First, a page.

Where I'm From
I am from neighborhood streets sizzling in the sun, from Yardley Soap, and from the quiet of a sunset over an old farmhouse.
I am from the black and white house, third one on the right, filled with the laughter of three little girls and the smell of cinnamon toast in the morning.
I am from the roses, the violets, the pansies blooming in our backyard as we searched for fairies among the leaves at dusk.
I am from hayrides in that old blue pickup and stubborn-as-a-muleness, from Colleys and Kowaliks, from Nell and Deborah who said what they thought and loved without ceasing.
I am from not keeping my mouth shut and speaking the truth, shouting so all could here.
From the ladies in green hats peeking out between flowers and only putting three things on your plate at the church potluck.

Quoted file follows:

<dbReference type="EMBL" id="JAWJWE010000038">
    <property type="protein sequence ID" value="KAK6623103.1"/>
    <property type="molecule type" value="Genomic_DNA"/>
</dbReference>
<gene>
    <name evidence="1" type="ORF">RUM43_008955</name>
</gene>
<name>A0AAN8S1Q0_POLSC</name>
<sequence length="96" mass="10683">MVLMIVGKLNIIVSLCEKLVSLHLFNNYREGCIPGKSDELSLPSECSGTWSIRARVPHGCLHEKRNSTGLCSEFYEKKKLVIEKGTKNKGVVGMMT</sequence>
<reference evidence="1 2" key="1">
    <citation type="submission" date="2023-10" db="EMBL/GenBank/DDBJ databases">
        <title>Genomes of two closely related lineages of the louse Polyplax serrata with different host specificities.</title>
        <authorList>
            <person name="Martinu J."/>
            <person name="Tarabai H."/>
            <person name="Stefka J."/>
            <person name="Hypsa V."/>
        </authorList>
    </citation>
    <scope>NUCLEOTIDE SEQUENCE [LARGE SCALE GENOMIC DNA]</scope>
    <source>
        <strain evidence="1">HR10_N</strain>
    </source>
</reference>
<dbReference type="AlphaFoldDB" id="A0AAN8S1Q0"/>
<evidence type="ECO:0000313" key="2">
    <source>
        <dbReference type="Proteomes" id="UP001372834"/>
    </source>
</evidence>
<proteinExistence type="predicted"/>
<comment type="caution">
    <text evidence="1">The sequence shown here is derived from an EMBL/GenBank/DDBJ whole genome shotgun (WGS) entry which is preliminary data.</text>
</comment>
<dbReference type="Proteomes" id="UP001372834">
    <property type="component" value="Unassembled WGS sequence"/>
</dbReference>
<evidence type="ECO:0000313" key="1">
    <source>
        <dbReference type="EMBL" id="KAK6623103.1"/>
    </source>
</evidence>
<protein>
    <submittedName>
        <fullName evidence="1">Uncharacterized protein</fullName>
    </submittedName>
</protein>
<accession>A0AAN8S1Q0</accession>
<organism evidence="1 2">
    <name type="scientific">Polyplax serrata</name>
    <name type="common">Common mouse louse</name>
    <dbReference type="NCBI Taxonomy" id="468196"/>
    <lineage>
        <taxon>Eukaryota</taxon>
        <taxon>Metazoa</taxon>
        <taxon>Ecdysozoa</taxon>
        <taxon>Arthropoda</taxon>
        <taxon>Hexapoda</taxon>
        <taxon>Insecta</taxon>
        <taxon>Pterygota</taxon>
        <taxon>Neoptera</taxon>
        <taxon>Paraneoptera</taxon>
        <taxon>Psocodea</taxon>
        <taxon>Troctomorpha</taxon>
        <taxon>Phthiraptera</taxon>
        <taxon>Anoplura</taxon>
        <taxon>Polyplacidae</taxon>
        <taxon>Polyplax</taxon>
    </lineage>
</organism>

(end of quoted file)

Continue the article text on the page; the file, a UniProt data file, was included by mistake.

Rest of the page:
I am from staunch, fire-in-the-belly believers who built their church under an old oak tree and were washed in the blood of Amazing Grace.
I'm from the River City and an old Polish town, from fajitas grilling as mariachis play and sausage frying in a pan in an airless kitchen.
From the fears of two brothers checking trotlines past dark, the long legs of the aunt I only met once, the "Wild Man" grandfather who jumped over fences and caught rabbits by their ears.
I am from quilt-covered beds, the yellow house on Vinecrest, and the smell of the wooden secretary when it is opened every few years, like the pages of a treasured book.